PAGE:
Log in

Wonder Woman (3D Blu-ray Review)

15 Sep, 2017 By: John Latchem

Street 9/19/17
Box Office $410.7 million
$28.98 DVD, $35.99 Blu-ray, $44.95 3D BD, $44.95 UHD BD
Rated ‘PG-13’ for sequences of violence and action, and some suggestive content.
Stars Gal Gadot, Chris Pine, Robin Wright, Danny Huston, David Thewlis, Connie Nielsen, Elena Anaya, Ewen Bremner, Lucy Davis, Lisa Loven Kongsli, Eugene Brave Rock, Saïd Taghmaoui.

Although Wonder Woman is considered one of the core characters of the DC Comics canon — linked with Superman and Batman as the company’s “Trinity” of top-tier superheroes — she has mostly been given short shrift on the big screen compared with her brethren. Until now.

Several efforts to bring the character to life in a movie adaptation have stalled out over the years, leaving Lynda Carter’s portrayal in the 1970s TV series as the most notable live-action depiction of the character, in addition to several animated adventures.

While the heroine first appeared in print in 1941, she wouldn’t make it into a live-action movie until 2016’s Batman v Superman: Dawn of Justice — an appearance that whet fan appetites for her own standalone adventure. That anticipation has paid off in droves.

In the hands of director Patty Jenkins, Wonder Woman is a testament to what happens when a filmmaker actually cares about the source material and makes an effort to use it to tell a meaningful story.

Jenkins’ Wonder Woman is evocative of the kind of epic adventure films comic book movies should be in telling their stories of larger-than-life characters. Jenkins has learned well the lesson of Richard Donner’s 1978 Superman — verisimilitude. You have to play the material straight for it to be taken seriously, no matter how fantastical it might seem.

Wonder Woman is very much in the spirit of the original Superman, even if its story might evoke the period sensibilities of Captain America: The First Avenger.

Diana, princess of the Amazons, saves the life of American Steve Trevor after he crashes on their hidden island paradise, Themyscira. He brings horrific tales of the first world war, leading her to conclude that the god Ares is behind the conflict, and that she must leave her people to venture into the world to destroy him and end the war.

Gal Gadot perfectly conveys Diana’s idealism and naiveté as her worldview is challenged by the realities of war. Chris Pine is equally effective as the battle-worn Steve Trevor, and the pair are electric together.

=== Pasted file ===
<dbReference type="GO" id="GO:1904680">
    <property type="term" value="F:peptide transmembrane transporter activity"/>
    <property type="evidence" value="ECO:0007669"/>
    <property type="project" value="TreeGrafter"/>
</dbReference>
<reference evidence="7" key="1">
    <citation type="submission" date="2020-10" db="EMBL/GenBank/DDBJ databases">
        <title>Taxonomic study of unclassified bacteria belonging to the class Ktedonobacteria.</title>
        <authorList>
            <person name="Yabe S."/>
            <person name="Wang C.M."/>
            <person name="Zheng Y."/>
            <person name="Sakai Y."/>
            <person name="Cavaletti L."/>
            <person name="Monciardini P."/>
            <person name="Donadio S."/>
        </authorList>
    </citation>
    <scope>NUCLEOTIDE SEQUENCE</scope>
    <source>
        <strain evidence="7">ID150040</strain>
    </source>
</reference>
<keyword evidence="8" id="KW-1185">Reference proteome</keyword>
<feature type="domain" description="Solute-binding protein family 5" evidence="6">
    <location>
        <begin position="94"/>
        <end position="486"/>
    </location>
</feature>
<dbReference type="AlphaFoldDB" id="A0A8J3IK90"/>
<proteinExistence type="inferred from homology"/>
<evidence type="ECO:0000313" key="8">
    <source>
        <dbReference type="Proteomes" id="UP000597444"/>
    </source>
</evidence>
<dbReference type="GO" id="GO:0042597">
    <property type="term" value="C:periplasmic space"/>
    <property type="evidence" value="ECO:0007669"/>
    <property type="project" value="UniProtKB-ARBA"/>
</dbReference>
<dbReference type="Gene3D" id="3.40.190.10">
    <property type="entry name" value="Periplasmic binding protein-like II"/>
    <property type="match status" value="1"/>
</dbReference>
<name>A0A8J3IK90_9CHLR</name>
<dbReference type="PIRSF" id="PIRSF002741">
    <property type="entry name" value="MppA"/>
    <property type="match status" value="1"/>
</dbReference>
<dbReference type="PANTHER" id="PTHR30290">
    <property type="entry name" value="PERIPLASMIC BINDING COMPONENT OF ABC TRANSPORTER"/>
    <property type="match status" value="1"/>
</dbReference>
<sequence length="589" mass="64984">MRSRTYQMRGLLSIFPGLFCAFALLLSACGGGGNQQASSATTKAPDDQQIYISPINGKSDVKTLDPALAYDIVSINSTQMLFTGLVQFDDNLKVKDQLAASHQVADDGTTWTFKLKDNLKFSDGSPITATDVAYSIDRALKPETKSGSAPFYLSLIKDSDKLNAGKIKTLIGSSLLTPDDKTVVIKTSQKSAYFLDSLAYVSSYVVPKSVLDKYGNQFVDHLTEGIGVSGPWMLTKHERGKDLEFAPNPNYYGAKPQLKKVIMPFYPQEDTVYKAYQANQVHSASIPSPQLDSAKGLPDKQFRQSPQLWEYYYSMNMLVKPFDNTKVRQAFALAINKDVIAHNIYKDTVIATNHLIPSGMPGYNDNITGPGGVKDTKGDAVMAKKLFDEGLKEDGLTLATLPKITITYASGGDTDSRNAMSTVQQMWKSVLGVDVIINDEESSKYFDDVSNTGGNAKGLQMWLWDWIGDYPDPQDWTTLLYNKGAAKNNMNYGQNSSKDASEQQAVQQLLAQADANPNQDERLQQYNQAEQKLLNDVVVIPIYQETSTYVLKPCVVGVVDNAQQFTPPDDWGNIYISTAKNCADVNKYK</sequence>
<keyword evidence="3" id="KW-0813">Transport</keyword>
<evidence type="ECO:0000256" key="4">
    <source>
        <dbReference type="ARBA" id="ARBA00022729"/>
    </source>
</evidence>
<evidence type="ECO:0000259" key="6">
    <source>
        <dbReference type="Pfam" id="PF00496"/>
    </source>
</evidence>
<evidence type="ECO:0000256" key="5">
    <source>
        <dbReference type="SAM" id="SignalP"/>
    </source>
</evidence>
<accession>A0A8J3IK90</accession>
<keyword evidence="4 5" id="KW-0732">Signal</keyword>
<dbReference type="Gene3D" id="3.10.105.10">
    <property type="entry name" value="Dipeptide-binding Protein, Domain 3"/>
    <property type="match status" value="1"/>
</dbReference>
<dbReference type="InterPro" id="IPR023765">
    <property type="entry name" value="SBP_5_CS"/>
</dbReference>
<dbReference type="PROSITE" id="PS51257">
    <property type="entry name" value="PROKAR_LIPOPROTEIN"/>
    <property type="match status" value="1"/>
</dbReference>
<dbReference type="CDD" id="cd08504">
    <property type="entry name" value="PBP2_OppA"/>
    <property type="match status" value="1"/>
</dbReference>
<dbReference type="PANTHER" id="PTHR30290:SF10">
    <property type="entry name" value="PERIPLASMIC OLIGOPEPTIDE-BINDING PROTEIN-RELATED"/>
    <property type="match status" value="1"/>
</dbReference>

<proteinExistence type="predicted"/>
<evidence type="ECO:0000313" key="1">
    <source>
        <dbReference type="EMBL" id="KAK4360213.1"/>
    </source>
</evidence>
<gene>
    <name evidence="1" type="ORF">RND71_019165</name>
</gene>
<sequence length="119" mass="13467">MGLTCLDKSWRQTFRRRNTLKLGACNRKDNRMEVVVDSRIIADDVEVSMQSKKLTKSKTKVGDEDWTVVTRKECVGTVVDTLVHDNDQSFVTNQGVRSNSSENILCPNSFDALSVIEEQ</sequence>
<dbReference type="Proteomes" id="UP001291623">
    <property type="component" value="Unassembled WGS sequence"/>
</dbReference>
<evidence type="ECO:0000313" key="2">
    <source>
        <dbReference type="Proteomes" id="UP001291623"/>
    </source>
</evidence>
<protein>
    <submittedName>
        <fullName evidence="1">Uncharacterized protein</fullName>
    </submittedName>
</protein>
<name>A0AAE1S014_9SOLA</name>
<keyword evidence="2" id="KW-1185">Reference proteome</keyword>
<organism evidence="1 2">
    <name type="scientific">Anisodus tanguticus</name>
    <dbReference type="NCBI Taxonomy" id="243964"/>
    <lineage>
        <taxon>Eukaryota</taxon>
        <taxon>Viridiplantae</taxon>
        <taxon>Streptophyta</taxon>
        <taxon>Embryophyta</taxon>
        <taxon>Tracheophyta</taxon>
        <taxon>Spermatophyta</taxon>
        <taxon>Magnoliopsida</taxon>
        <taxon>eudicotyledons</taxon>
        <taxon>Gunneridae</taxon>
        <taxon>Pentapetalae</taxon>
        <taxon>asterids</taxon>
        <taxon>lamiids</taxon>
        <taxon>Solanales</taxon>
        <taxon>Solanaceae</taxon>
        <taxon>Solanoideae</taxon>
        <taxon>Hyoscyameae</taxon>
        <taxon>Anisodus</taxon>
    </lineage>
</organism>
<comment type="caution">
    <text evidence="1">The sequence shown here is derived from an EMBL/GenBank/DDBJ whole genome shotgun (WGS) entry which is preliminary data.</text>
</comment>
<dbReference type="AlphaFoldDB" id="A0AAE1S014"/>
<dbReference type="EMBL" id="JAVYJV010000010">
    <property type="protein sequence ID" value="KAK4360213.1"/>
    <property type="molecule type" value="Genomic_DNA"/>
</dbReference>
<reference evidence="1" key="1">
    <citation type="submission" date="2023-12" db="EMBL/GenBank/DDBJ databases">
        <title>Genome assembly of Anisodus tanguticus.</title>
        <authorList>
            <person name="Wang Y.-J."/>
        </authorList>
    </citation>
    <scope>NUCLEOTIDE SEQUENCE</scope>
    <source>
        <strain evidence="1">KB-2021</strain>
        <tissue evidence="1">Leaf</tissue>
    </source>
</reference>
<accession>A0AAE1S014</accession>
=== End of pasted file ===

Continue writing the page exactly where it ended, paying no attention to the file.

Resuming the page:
What makes the film work so well is the way it’s presented from Diana’s point-of-view. Her earnestness and matter-of-fact reactions to society point up absurdities and hypocrisies in ways that are both humorous and illuminating.

The action sequences are engaging and the film looks spectacular, especially the scenes on Themyscira. The 3D is a bit more subtle than one might expect from a comic book movie like this, providing some depth but not adding much to the viewing experience.

Wonder Woman is the fourth film in the DC Extended Universe, and, while technically a sequel to BvS, it plays completely as a standalone film. There are no distractions with gratuitous attempts to build up a larger shared universe or set up more movies, although viewers who have been paying attention to the DCEU will find a lot to appreciate. The reveal of Diana’s backstory here retroactively improves BvS in many ways, if only by offering some needed depth to her character and motivations in that film. Needless to say, Wonder Woman provides some important momentum leading into Justice League later this year.

The Blu-ray adds to the Justice League build-up with an exclusive epilogue, “Etta’s Mission” — a nearly three-minute short involving Diana’s allies re-uniting after the war.

An additional 10 minutes of extended and alternate scenes provide some good character moments.

The making of the film is covered extensively in more than an hour’s worth of featurettes. The most interesting are the five “A Director’s Vision” videos, totaling about 25 minutes. Perhaps the most fascinating detail revealed here is how the 100-year-old photograph that ties Diana to BvS was taken using real vintage equipment, and gives us a glimpse of BvS director Zack Snyder making a cameo as a WWI soldier.

“Warriors of Wonder Woman” is a 10-minute featurette about the casting and training of the actresses who played the Amazon army.

Beyond the production, the 16-minute “The Trinity” is interesting in that it examines Wonder Woman’s comic book history in relation to Batman and Superman, and how she evolved to become a character just as important as them in many ways.

A bit more superfluous is the 23-minute “Finding the Wonder Woman Within” — a collection of buzzwords and poetry inspired by the character. There’s also a five-and-a-half-minute blooper reel.

Add Comment